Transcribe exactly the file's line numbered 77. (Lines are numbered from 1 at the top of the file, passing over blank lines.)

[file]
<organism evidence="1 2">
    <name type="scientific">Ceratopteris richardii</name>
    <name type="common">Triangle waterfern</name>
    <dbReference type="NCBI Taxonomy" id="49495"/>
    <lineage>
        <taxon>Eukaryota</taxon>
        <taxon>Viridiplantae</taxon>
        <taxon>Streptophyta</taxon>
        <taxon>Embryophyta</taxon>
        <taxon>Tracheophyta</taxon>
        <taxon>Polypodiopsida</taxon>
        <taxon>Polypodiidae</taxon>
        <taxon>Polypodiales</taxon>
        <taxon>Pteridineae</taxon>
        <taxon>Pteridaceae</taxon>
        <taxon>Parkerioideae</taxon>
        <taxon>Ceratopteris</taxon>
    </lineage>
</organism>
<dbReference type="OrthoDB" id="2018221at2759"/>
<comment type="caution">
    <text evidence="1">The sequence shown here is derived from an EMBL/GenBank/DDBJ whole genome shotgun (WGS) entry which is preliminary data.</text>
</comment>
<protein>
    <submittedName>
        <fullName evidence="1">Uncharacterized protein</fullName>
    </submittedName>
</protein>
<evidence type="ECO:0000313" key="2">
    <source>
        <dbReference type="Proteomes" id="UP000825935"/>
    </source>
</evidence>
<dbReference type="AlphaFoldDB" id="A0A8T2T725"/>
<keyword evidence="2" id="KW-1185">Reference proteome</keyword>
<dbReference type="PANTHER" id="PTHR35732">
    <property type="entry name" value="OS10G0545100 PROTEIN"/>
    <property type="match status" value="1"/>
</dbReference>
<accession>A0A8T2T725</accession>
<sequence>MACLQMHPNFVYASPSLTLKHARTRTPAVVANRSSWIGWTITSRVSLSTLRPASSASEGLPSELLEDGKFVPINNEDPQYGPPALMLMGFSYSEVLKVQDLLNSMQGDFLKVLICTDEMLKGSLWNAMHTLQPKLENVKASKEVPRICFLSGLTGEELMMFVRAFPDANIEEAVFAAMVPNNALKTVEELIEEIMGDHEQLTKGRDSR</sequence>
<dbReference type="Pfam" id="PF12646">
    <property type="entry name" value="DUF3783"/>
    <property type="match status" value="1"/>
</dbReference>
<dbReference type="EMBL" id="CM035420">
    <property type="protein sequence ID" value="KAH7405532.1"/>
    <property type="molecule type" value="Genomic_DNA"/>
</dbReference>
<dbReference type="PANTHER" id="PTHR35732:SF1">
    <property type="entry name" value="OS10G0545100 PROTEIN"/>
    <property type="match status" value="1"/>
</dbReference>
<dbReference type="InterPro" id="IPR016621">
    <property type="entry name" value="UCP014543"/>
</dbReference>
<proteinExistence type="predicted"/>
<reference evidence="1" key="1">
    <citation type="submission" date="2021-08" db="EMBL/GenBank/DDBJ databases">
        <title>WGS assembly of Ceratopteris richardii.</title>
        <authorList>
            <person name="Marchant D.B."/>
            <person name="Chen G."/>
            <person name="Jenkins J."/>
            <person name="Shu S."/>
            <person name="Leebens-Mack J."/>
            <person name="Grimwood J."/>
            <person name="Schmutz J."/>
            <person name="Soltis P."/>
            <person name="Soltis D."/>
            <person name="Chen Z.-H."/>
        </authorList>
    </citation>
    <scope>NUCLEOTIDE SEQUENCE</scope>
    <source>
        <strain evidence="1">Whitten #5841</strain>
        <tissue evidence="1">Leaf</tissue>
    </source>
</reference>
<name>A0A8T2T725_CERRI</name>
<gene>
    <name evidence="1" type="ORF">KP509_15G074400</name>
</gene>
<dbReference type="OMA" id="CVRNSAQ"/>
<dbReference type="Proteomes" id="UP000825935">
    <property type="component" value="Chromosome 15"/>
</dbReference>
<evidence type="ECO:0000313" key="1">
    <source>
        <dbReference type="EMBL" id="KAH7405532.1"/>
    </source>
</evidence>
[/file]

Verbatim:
        <tissue evidence="1">Leaf</tissue>